EMAS Cisterns are underground tanks coated with a thin layer of cement mortar and made waterproof with a pure cement whitewash. It is common for 2-3 cisterns to be constructed per household, particularly when rainwater is the main water source, for a total of 4000-8000 litres of space. An EMAS pump can be installed to pump water from the cistern to local faucets in the house.
The cistern can also be used as a reserve water supply, if the water supply from neighborhood wells is irregular or only available during the rainy season. This is also useful if the regular water supply is suitable for washing, etc. but too salty or polluted for drinking. It can also be used to store treated sewage water until it can be used for irrigation. It can further be used as a treatment tank for example for flocculation of turbid water.
The general design is for a vertical cistern, though there are variations, such as the Horizontal cistern suitable for different conditions.
EMAS is the acronym for Escuela Móvil de Agua y Saneamiento (Mobile School for Water and Sanitation), in Bolivia, whose director, Wolfgang Eloy Buchner, developed the EMAS pump in the 1990s. EMAS is not only the name of the mobile school for water and sanitation, but also a whole technical and social concept of water and sanitation which includes rain water harvesting, solar water heaters, windpower, hydraulic rams, water treatment, small tanks and sinks, a variety of hand and foot pumps, and ferrocement tanks. The aim of the technologies and systems is to achieve the necessary supply of drinkable water, and water for micro irrigation in rural and sub urban areas.
It is suitable in areas where the land is not too rocky or weak, and it is possible to dig reasonably deep into the ground. It can be built in any climate, since temperature or other weather conditions do not affect the tank.
| - A water truck can simply let water fall into the tank by gravity – no pump is required
- Water can be directly pumped into a household storage tank with an EMAS pump
| - The ground must be stable enough to dig deep into it|
- Cracks are harder to detect and fix (than above ground tanks)
Resilience to changes in the environment
Drought effects on cement
Effects of drought: Badly made concrete and cracked linings (e.g. in tanks, dams, waterways, wells, and other structures).
Underlying causes of effects: Less water used for curing; Impure water used for mixing.
To increase resiliency of WASH system: Ensure adequate mixing, ratios, purity of ingredients; Minimize water content in mixture; Ensure adequate curing.
For more information on drought: Resilient WASH systems in drought-prone areas
Construction, operations and maintenance
Water can be directly pumped out of the cistern using an EMAS pump.
- Dig a large hole in the ground, with a diameter of 0.8m for the 1st meter, so that the cover does not need to be very large.
- Below that increase the diameter to 1.40-1.80m and round it off so the bottom is ballshaped. The cistern is on average 3-4m deep, but can be made deeper if necessary.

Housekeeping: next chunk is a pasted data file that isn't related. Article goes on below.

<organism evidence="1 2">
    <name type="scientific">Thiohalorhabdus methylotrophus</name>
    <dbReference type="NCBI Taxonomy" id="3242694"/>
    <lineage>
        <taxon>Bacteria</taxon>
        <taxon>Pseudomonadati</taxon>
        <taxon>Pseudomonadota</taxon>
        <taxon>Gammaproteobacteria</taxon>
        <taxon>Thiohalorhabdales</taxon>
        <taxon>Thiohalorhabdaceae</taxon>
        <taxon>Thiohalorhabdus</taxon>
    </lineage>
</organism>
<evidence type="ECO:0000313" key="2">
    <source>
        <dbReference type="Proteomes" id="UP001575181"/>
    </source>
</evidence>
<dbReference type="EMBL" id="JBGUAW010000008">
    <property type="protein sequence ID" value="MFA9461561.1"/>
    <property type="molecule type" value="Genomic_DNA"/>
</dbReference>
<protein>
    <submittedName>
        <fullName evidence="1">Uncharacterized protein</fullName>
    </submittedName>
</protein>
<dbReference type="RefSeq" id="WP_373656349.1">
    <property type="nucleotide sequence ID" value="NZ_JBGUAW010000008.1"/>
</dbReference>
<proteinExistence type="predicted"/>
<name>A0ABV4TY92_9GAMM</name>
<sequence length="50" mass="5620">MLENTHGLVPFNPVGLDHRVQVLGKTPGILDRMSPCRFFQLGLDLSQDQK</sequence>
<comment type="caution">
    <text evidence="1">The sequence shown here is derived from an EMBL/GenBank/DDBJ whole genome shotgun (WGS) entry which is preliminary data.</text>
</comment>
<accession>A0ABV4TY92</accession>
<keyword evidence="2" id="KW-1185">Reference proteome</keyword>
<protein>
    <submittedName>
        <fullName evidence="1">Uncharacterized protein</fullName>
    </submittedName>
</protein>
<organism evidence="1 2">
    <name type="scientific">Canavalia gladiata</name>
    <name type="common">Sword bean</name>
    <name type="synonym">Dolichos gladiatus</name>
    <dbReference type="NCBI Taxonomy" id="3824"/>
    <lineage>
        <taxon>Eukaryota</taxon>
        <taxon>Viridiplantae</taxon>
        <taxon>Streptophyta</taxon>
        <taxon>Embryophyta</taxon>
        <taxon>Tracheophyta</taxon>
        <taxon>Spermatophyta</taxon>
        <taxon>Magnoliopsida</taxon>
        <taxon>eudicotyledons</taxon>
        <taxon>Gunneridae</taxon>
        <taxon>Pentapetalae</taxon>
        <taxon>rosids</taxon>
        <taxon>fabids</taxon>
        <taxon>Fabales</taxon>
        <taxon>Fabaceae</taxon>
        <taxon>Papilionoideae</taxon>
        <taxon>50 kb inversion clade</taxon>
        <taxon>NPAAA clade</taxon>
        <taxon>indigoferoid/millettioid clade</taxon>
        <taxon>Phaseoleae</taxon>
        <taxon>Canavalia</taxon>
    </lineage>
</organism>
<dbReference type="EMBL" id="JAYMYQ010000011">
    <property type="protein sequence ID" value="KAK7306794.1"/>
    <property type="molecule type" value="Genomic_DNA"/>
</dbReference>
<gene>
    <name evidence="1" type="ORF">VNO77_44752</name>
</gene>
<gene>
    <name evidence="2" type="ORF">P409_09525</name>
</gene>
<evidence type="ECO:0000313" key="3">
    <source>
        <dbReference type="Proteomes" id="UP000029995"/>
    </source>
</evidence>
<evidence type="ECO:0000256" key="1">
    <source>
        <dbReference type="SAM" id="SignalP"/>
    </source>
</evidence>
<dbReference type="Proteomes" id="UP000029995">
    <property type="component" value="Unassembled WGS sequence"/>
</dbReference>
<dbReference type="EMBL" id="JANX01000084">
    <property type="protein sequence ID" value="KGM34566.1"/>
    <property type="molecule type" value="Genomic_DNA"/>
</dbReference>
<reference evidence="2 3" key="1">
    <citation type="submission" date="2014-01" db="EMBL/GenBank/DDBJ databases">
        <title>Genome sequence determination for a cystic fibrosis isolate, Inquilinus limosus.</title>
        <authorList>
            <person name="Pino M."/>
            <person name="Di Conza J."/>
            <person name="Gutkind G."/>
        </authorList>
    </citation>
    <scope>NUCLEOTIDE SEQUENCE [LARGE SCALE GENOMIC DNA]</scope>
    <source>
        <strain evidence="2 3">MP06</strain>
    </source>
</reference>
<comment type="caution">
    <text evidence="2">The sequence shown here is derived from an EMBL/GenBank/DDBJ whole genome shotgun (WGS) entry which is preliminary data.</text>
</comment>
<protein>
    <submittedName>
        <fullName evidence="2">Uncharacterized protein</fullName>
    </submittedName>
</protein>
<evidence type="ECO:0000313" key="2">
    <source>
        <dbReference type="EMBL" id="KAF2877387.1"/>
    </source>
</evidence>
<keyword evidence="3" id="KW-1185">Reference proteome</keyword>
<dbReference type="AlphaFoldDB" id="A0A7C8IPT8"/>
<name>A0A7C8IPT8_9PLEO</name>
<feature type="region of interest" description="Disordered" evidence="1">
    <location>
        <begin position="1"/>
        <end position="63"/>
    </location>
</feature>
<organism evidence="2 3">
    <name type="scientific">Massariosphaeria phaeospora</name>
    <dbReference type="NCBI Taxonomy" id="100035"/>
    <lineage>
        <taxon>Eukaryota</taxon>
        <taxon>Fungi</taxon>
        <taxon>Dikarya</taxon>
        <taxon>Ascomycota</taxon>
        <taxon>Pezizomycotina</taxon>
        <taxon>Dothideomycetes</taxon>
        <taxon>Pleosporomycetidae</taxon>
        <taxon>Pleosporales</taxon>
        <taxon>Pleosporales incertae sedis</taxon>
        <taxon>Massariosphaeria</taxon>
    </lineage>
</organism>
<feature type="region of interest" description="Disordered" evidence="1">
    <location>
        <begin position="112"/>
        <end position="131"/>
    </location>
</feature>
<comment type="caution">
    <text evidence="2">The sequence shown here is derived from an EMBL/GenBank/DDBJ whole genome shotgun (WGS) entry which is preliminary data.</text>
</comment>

- Install the inlet pipe.
- Install a foundation of mud and stones about 30cm deep, built around the cistern, and build up about 30cm above the ground.
- Cover in mortar or cement to waterproof it.
- About 10cm above the ground, another outlet pipe is set, if the cistern becomes too full.
- Cover the walls of the cistern in mud cakes, and 2 layers of cement white wash. The walls should not be too thick or they will crack.
- Build an arch-shaped cover by lying cement on a mold of mud hill covered in plastic. The thickness of the cover depends on the diameter. A 1m wide cover should be about 5cm thick.
- Place a short guide pipe is at the centre of the cover.
- Install the EMAS pump. Its pipe is set in a larger stiff guide pipe, which reaches down to the bottom of the cistern and is fixed in place using cement.
- Cover the guide pipe with a waterproof stopper. Use a knife to perforate this with a small hole for water.
- Cover with a net to prevent insects from entering the tank.
The cistern needs to be cleaned regularly, particularly if it is being used for flocculation and sediments collect at the bottom. This can be done by removing the pump from the guide pipe and placing it loosely in the tank. Then all the sediments can be pumped up from the entire bottom of the tank.
Costs can be divided as such: 1/3 = cost of materials; 1/3 = cost of transport, labour, etc.; and 1/3 = cost to cover failures, or replacements.
- VIDEO: Storage tanks - underground cistern in sandy soil. This movie shows how to make an underground cistern in very sandy soil. 19:02 minutes.
- Water supply in small communities, by Lara Fabrizi. Includes how best to manage the planning, construction, and operation and maintenance of water projects or tanks.
- Buchner, Wolfgang. Water for Everybody: A Selection of Appropriate Technologies to be used for Drinkable Water EMAS. EMAS Water and Basic Sanitation Mobile School. 5th edition, 2006.